In his column, the New York Times’s Nicholas Kristof’s does a disservice to the millions of men and women who have dedicated their lives to developing new cures and treatments for the world’s most devastating diseases. To equate their work to drug pushers is demeaning and out of bounds.
Mr. Kristof asserts that visiting a cemetery lets you see the consequences of unfettered pharma. In fact, the opposite is true. The front of the New York Times own business section in that same day’s paper highlights an historic development: a “new class of treatments that genetically reboot a patient’s own immune cells to kill cancer.” Patients with untreatable forms of non-Hodgkin’s lymphoma now have hope because of breakthroughs developed by the biopharmaceutical industry.
The industry Kristof disparages also saves millions of lives in the communities where his reporting takes him. The Centers for Disease Control estimates that vaccinations prevented more than 21 million hospitalizations and 732,000 deaths among children born in the last 20 years.
The opioid epidemic is real and it is destructive…and there is finger pointing to go around, but that will not solve this crisis. The only way to solve this crisis is through innovative thinking.
Today, roughly 100 million Americans report suffering from chronic pain. That’s more people than suffer from diabetes, cancer and heart disease combined. Prescription opioids have helped many patients treat acute and chronic pain. But we also know the facts about addiction and abuse.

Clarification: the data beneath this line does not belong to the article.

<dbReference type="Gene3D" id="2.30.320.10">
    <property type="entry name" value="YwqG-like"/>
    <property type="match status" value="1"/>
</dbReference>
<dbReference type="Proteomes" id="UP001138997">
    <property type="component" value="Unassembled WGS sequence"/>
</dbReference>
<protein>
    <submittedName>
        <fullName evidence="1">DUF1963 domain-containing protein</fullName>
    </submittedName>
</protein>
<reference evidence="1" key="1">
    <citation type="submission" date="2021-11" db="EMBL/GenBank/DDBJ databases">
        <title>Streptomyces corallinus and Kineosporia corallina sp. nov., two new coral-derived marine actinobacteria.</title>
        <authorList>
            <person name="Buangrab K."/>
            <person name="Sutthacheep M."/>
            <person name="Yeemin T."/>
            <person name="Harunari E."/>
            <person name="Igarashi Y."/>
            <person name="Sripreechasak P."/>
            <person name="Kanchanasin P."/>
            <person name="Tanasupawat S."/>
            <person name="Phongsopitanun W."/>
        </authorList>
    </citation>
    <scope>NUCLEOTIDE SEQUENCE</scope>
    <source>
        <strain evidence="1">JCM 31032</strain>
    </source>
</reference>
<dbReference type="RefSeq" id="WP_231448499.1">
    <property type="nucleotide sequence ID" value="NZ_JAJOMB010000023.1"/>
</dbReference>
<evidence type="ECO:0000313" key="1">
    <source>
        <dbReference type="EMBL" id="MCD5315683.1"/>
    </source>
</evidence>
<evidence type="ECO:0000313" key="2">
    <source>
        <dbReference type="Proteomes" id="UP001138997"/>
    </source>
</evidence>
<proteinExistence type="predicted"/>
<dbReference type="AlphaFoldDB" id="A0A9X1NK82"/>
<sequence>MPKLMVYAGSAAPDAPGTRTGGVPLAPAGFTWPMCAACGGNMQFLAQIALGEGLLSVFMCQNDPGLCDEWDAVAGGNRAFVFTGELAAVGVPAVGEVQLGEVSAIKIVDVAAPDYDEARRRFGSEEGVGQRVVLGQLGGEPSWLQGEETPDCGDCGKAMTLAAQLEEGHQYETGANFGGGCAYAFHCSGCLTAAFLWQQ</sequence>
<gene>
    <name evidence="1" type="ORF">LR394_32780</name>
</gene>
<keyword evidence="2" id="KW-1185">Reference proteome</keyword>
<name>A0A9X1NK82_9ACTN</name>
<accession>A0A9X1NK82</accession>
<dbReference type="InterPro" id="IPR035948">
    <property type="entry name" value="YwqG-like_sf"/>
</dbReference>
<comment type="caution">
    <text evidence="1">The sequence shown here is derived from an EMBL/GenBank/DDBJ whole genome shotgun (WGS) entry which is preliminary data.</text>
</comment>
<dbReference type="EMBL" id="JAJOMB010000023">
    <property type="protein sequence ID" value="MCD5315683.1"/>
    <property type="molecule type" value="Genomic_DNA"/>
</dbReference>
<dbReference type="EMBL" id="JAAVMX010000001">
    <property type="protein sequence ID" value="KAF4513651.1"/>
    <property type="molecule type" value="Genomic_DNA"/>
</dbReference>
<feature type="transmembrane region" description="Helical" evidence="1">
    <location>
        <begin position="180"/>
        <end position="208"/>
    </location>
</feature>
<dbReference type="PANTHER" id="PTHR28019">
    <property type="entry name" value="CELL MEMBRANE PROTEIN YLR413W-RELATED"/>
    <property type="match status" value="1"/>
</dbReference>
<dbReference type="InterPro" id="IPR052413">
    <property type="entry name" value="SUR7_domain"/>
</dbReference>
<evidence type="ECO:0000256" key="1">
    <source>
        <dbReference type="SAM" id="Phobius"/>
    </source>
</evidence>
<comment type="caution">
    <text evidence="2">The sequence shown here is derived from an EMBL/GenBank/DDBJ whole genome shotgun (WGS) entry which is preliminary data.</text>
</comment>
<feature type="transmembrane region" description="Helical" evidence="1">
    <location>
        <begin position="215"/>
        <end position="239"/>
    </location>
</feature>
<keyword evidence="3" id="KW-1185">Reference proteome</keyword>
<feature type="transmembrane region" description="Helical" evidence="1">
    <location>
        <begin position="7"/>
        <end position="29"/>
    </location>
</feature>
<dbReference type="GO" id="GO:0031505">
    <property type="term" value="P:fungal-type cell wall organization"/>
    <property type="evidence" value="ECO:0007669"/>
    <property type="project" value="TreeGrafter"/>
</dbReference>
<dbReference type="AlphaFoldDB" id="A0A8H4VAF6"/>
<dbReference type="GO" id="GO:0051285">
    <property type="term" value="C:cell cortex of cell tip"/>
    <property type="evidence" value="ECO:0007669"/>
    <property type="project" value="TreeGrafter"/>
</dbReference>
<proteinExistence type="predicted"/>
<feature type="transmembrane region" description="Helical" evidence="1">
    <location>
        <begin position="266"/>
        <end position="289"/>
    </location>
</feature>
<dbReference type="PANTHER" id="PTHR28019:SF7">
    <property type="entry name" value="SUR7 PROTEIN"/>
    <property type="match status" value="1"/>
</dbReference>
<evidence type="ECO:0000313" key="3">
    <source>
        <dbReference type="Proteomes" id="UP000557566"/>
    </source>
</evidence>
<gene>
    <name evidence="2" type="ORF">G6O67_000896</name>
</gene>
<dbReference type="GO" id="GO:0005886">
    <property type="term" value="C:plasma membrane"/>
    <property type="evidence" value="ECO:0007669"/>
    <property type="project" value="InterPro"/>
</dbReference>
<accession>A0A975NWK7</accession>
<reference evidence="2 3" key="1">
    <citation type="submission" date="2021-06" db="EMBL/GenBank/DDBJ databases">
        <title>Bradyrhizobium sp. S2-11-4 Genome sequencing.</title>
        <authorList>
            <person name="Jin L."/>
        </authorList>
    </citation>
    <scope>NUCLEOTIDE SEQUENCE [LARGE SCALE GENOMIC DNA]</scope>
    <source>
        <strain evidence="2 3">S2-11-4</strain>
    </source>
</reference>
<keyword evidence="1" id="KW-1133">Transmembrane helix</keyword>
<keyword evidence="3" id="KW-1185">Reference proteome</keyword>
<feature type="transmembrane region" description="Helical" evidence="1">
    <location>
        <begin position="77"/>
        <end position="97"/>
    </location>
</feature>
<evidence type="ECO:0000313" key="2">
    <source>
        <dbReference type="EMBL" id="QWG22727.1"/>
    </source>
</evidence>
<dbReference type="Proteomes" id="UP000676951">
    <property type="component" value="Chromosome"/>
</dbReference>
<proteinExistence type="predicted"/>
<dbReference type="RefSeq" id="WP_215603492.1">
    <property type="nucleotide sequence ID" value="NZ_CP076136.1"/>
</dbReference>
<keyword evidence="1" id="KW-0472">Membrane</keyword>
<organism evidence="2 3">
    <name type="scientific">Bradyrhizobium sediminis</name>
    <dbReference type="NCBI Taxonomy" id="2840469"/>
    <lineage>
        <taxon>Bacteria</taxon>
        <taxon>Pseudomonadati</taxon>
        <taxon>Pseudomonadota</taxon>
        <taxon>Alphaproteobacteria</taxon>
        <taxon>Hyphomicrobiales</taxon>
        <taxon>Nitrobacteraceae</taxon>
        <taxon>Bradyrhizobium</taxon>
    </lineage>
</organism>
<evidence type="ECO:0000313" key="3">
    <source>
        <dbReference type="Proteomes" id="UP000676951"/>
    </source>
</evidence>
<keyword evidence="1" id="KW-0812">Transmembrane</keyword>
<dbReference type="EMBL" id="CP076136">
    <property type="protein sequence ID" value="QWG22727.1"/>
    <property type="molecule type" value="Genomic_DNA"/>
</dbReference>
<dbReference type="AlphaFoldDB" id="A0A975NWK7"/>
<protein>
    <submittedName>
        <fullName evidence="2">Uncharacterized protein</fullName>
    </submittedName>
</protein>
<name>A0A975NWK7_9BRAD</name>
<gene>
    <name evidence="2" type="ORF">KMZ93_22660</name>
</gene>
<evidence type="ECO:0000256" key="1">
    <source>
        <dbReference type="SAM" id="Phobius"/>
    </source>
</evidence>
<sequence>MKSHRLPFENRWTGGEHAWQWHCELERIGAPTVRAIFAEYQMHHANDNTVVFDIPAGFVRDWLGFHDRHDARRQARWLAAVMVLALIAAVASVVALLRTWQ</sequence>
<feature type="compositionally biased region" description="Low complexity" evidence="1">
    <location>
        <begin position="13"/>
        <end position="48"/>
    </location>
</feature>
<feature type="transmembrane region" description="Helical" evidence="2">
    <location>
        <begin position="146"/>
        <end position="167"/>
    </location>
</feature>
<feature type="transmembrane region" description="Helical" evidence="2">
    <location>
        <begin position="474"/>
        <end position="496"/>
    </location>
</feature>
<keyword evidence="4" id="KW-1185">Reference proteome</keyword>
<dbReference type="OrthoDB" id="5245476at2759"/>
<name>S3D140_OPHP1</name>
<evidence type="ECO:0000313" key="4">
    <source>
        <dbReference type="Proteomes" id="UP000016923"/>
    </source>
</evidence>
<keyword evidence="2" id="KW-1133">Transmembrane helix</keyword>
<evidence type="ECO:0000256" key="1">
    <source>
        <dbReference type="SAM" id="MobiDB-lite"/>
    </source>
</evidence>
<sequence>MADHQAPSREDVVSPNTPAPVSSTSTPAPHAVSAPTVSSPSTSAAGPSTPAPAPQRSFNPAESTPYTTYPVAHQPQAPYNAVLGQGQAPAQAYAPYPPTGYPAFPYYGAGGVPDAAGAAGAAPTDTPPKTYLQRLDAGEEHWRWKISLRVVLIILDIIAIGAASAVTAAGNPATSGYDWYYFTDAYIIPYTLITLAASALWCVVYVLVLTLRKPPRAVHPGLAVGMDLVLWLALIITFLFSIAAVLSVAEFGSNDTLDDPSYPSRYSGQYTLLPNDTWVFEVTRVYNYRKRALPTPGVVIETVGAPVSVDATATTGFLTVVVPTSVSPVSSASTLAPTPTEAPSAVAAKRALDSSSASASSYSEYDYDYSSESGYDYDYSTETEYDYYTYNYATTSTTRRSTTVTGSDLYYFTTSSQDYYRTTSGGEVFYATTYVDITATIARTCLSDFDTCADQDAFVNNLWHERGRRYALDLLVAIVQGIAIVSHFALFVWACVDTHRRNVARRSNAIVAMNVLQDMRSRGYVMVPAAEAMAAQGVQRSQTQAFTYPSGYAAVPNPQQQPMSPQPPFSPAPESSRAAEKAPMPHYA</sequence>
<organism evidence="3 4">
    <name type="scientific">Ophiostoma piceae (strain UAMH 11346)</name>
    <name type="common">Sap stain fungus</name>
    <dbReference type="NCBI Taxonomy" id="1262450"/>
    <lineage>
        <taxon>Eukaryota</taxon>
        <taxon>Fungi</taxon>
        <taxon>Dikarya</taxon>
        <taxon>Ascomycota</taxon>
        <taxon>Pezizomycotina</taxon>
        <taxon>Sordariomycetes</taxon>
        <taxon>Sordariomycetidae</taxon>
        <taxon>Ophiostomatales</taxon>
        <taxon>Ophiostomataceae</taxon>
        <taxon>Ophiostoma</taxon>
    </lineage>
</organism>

That’s why our industry is working hard to transform the standard of care for pain management through non-addictive, next-generation therapies. It’s why there are more than 85 companies working on novel pain therapies and more than 110 clinical programs for novel pain drugs, and 24 clinical trial programs for addiction treatment.
The work our companies are doing is both exciting and potentially game changing. If Kristof wants to be productive, he can use his column to help push for a policy and regulatory environment that can speed the pace of these innovations.
In addition to these new treatments, we also are seeing more biopharmaceutical manufacturers increase their education efforts and revamp their business practices. They also are working on the development of opioid formulations that prevent or deter improper use, addiction and abuse. These are efforts we should embrace and encourage.
Tackling this issue is one of the most important challenges we face as a society today. By bringing together the best minds in the public and private sector, we can harness the knowledge we need to save lives today and to spare future generations from this national epidemic.